So much for the theory that MPs with small majorities get cautious as elections approach. Michael Stern, Conservative MP for Bristol North-West, edged out his Labour challenger by 45 votes in 1992, but risked offending the medical vote as he sought to defend the sanctity of the doctorate in a Commons adjournment debate last week.
His concern, that the title "doctor" was being appropriated by those not strictly entitled to it by virtue of a higher degree, will have been music to the ears of those whose years of study are rewarded by the response "so you're not a real doctor, then", though it may enlighten those like the airline crew who once summoned a palaeontologist to tend to a sick passenger.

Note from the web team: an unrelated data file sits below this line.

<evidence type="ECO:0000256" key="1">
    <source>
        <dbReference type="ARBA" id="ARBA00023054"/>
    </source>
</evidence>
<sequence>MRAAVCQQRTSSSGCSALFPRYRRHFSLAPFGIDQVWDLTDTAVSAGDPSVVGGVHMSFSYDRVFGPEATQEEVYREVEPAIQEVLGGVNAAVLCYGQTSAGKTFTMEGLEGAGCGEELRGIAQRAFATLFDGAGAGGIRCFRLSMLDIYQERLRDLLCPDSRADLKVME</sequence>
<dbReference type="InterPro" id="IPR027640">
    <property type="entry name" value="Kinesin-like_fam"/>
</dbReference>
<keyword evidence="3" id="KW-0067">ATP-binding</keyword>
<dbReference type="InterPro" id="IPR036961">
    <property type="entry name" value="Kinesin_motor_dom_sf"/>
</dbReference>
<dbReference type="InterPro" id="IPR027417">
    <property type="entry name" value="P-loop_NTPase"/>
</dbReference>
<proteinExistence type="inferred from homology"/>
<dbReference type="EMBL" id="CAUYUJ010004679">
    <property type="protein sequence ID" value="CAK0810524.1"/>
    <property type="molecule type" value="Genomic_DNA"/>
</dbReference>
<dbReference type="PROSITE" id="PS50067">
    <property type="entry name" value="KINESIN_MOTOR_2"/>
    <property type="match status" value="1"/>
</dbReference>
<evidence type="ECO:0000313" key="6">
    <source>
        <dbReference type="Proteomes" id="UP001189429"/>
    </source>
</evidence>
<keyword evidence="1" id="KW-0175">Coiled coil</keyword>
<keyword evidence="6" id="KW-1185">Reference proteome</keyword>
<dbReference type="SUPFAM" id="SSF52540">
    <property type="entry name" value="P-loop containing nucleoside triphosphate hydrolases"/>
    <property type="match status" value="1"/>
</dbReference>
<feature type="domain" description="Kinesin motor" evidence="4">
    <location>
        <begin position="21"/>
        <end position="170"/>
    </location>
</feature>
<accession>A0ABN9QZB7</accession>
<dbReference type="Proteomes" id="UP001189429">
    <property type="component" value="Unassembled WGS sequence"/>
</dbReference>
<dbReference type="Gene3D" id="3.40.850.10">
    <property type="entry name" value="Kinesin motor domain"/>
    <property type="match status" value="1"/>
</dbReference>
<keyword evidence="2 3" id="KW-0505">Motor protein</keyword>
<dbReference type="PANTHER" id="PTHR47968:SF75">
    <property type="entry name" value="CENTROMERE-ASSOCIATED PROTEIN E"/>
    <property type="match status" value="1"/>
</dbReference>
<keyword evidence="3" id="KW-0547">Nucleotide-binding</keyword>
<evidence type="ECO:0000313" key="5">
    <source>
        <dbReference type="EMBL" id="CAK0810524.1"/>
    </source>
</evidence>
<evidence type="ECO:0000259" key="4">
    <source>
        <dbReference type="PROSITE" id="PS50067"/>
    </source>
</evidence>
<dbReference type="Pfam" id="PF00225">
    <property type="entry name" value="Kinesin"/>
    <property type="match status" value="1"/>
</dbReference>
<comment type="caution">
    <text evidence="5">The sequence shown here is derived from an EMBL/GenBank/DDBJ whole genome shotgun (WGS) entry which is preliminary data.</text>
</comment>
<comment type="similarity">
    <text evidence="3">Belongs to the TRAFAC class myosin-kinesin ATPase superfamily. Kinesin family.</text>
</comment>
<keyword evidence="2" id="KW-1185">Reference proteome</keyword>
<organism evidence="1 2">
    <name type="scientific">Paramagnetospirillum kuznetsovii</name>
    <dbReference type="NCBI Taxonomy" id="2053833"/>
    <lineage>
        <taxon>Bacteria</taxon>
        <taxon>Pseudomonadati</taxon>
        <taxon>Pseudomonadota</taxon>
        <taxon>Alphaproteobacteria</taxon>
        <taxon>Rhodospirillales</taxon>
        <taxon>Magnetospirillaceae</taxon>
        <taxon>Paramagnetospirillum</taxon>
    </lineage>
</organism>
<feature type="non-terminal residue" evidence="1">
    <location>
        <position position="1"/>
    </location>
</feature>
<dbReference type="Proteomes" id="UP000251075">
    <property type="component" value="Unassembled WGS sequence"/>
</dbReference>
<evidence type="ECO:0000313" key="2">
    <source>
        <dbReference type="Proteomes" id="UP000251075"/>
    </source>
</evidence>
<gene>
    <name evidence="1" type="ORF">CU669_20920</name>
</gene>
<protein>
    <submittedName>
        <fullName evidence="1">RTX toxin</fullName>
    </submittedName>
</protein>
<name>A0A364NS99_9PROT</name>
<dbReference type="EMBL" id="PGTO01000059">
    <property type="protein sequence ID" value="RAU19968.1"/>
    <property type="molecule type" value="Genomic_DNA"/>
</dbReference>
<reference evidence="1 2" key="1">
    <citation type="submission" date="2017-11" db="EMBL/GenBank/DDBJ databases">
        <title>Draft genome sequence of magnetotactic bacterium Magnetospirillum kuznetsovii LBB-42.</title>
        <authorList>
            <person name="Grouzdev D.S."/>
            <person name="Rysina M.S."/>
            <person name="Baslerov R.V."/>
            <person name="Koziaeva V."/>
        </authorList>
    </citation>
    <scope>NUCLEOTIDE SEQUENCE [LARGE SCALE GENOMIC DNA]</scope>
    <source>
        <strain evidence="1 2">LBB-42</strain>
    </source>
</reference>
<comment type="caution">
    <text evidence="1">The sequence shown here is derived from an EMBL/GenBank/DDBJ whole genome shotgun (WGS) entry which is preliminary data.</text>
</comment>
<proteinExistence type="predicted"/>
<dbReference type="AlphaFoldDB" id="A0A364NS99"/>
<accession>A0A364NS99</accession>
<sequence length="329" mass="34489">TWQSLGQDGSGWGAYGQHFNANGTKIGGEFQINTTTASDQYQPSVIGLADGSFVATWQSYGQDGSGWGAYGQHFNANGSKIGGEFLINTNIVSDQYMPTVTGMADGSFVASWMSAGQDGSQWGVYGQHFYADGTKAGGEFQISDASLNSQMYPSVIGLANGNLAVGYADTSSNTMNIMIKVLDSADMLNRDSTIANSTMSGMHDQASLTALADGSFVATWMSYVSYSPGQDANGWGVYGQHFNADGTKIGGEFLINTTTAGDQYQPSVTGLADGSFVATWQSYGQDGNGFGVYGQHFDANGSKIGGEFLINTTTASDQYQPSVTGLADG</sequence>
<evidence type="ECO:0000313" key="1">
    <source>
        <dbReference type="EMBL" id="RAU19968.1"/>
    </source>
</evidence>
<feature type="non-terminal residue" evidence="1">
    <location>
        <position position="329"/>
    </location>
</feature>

Mr Stern might have gone for the soft target and complained about rap artists - Dr Dre has no vote in Britain, never mind Bristol North-West. Instead he chose to complain of "a practice that has grown up through centuries of usage . . . incorrect in law and in fact", and the possibility that the bachelors in medicine might soon be joined by vets and dentists.
Junior health minister Gerry Malone, replying for the Government, cited the Shorter Oxford English Dictionary on usage and argued that, provided there were no abuses by charlatans passing themselves off as medics: "I frankly see no problems, and no need to embark on regulation of the term 'doctor'." Oddly, he failed to mention that his wife is a medic, without a PhD.